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Anxiety about Digital Security and Terrorism and Support for Counter-terror Measures

Palasinski, M, Shortland, N, Humann, M, Bowman-Grieve, L and Gallova, V (2018) Anxiety about Digital Security and Terrorism and Support for Counter-terror Measures. Safer Communities, 17 (3). pp. 156-166. ISSN 1757-8043

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Abstract

Purpose: This paper aims to determine the potential predictors of anxiety about digital security, terrorist threats and support for high-tech counter measures.
Design/methodology/approach: In Study 1, 195 participants indicated their anxiety about digital security systems, data protection and social networking sites. In Study 2, 107 participants indicated their anxiety about domestic terrorism, international terrorism and extremist groups. In Study 3, 261 participants indicated their support for high-tech counter terrorism measures.
Findings: Study 1 suggests that whereas anxiety about digital security systems, data protection and social networking sites were positively predicted by right-wing authoritarianism, anxiety about social networking was also negatively predicted by time spent online. Study 2 shows that time spent online was a negative predictor of anxiety about domestic terrorism. Study 3 indicates that the strongest positive predictor of support for all the measures was right-wing authoritarianism, followed by national identity.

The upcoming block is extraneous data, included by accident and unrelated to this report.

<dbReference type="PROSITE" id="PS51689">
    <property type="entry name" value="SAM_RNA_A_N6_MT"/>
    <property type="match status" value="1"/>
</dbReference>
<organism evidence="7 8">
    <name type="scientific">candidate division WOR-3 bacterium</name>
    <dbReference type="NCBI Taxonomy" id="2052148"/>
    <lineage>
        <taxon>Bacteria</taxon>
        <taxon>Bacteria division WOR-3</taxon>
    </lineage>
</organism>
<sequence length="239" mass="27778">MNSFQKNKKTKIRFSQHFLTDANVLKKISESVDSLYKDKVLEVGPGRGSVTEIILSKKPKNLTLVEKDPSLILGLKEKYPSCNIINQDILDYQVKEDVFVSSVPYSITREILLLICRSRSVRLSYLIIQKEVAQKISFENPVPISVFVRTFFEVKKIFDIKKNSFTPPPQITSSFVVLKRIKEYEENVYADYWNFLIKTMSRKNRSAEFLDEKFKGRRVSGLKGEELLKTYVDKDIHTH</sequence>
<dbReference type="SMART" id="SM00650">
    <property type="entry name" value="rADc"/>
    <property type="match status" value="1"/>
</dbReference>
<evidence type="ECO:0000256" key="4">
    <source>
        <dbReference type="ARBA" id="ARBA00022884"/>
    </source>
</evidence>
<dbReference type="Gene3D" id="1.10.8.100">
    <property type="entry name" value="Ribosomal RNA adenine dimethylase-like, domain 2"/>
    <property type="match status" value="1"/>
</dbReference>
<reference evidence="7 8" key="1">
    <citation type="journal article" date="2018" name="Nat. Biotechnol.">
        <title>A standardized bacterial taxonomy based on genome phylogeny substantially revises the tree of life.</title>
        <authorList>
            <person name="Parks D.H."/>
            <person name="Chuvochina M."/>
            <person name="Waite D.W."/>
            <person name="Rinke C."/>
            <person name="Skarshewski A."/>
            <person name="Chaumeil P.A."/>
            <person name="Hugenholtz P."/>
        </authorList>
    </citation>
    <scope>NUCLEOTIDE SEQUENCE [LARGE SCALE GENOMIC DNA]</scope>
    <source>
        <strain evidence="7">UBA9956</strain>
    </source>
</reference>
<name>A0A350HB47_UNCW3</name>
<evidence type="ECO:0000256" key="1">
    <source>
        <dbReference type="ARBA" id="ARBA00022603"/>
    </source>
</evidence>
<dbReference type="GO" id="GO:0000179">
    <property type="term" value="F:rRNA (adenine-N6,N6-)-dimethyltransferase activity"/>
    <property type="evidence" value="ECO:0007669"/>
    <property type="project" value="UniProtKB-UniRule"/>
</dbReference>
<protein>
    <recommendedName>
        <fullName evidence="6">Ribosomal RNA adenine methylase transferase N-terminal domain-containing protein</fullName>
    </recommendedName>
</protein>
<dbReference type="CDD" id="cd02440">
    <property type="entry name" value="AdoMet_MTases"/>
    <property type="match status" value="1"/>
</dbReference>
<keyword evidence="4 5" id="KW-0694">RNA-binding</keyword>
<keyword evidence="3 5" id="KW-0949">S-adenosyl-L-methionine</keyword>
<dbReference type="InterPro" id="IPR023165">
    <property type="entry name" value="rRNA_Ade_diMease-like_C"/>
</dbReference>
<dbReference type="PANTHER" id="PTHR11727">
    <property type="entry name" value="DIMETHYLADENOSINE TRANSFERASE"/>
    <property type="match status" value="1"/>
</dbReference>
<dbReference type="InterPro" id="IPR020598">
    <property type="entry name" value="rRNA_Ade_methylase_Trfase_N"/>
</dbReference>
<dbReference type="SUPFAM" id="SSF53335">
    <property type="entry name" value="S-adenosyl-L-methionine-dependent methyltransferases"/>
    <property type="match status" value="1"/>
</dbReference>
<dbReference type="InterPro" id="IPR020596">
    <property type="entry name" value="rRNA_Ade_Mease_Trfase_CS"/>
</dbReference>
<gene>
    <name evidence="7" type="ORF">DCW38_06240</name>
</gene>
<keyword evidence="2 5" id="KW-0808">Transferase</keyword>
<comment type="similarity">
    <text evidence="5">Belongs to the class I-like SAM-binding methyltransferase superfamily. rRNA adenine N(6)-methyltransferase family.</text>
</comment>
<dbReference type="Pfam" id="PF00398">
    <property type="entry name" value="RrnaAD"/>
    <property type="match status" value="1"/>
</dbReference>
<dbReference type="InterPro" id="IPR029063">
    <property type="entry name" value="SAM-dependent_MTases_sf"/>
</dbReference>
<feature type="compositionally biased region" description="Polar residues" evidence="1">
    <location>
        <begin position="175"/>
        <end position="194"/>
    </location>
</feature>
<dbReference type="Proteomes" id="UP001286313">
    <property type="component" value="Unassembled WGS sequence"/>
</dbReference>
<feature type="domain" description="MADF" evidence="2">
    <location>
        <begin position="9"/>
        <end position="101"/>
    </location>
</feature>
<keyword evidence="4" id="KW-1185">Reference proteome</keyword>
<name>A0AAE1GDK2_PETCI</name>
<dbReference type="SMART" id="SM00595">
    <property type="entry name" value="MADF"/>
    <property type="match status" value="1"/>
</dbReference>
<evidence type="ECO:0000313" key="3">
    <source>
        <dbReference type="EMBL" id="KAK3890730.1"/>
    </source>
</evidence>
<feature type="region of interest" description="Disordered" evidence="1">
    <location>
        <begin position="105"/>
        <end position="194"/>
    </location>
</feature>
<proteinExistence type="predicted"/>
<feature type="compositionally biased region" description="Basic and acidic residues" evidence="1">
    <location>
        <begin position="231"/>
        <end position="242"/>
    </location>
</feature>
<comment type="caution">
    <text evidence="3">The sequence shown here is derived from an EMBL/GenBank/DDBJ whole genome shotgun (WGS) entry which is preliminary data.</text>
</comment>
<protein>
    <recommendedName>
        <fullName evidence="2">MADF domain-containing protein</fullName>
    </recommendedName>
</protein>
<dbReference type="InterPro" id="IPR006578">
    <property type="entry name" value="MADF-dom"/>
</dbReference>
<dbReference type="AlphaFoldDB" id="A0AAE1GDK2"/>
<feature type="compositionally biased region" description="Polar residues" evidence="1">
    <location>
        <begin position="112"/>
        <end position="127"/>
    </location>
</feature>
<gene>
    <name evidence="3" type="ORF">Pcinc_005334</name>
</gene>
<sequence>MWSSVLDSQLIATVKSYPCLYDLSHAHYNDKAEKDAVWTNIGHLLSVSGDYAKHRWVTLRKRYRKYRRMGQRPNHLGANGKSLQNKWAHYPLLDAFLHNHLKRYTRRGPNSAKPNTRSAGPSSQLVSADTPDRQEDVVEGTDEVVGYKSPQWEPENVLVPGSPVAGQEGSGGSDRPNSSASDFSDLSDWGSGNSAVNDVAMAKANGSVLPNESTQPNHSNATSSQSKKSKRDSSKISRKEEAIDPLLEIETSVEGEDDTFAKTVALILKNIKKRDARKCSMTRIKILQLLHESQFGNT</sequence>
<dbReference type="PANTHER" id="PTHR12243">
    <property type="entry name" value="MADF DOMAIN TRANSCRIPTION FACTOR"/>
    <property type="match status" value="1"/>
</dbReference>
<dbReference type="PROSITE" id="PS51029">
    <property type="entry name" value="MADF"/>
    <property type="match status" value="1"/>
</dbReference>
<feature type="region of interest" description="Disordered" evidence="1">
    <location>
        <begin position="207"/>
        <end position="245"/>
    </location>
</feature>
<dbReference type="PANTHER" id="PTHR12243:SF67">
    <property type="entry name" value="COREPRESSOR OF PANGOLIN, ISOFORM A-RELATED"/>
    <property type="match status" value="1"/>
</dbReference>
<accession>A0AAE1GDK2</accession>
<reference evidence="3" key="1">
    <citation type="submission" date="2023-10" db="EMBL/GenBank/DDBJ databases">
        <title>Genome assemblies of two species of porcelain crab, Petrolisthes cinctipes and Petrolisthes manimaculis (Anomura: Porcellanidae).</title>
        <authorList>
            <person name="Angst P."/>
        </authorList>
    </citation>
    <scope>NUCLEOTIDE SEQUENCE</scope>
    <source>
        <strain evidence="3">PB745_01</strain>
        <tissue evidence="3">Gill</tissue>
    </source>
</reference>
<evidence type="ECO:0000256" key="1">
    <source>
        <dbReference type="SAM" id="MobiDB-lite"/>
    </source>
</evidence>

Research implications: The findings show the relevance of terror management theory to digital security and counter-terrorism.
Practical implications: It appears that right-wing authoritarianism and national identity may serve as mechanisms for people to subjectively counter the presented threats. This notion may inform relevant policy and practice aimed at making communities safer and potentially help introduce counter-terror measures with less public backlash.
Social implications: When designing counter-terror measures, policy makers should consider compound national identities (e.g., Catalan or Basque people).
Originality/Value: The paper makes contribution to underexplored areas of terrorism anxiety and support for counter-terror measures.

Item Type: Article
Subjects: B Philosophy. Psychology. Religion > BF Psychology
H Social Sciences > HV Social pathology. Social and public welfare. Criminology
Divisions: Natural Sciences and Psychology
Publisher: Emerald
Date Deposited: 06 Sep 2018 11:47
Last Modified: 14 Sep 2018 12:13
URI: http://researchonline.ljmu.ac.uk/id/eprint/9168

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